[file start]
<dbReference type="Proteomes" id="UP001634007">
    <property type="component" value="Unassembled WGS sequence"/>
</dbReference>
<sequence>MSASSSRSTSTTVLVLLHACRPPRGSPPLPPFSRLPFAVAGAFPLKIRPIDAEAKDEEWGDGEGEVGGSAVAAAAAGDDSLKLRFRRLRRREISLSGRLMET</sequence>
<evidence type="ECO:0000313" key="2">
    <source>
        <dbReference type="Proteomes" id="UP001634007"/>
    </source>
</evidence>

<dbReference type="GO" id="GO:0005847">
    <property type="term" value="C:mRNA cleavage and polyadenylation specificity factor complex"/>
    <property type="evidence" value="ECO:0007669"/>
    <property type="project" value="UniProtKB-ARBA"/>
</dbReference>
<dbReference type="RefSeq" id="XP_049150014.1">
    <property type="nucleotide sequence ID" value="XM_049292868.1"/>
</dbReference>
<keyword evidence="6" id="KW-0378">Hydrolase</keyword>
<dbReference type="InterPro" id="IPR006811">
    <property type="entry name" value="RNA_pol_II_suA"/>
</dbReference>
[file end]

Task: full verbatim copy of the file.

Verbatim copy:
<dbReference type="Proteomes" id="UP001634007">
    <property type="component" value="Unassembled WGS sequence"/>
</dbReference>
<sequence>MSASSSRSTSTTVLVLLHACRPPRGSPPLPPFSRLPFAVAGAFPLKIRPIDAEAKDEEWGDGEGEVGGSAVAAAAAGDDSLKLRFRRLRRREISLSGRLMET</sequence>
<evidence type="ECO:0000313" key="2">
    <source>
        <dbReference type="Proteomes" id="UP001634007"/>
    </source>
</evidence>

<dbReference type="GO" id="GO:0005847">
    <property type="term" value="C:mRNA cleavage and polyadenylation specificity factor complex"/>
    <property type="evidence" value="ECO:0007669"/>
    <property type="project" value="UniProtKB-ARBA"/>
</dbReference>
<dbReference type="RefSeq" id="XP_049150014.1">
    <property type="nucleotide sequence ID" value="XM_049292868.1"/>
</dbReference>
<keyword evidence="6" id="KW-0378">Hydrolase</keyword>
<dbReference type="InterPro" id="IPR006811">
    <property type="entry name" value="RNA_pol_II_suA"/>
</dbReference>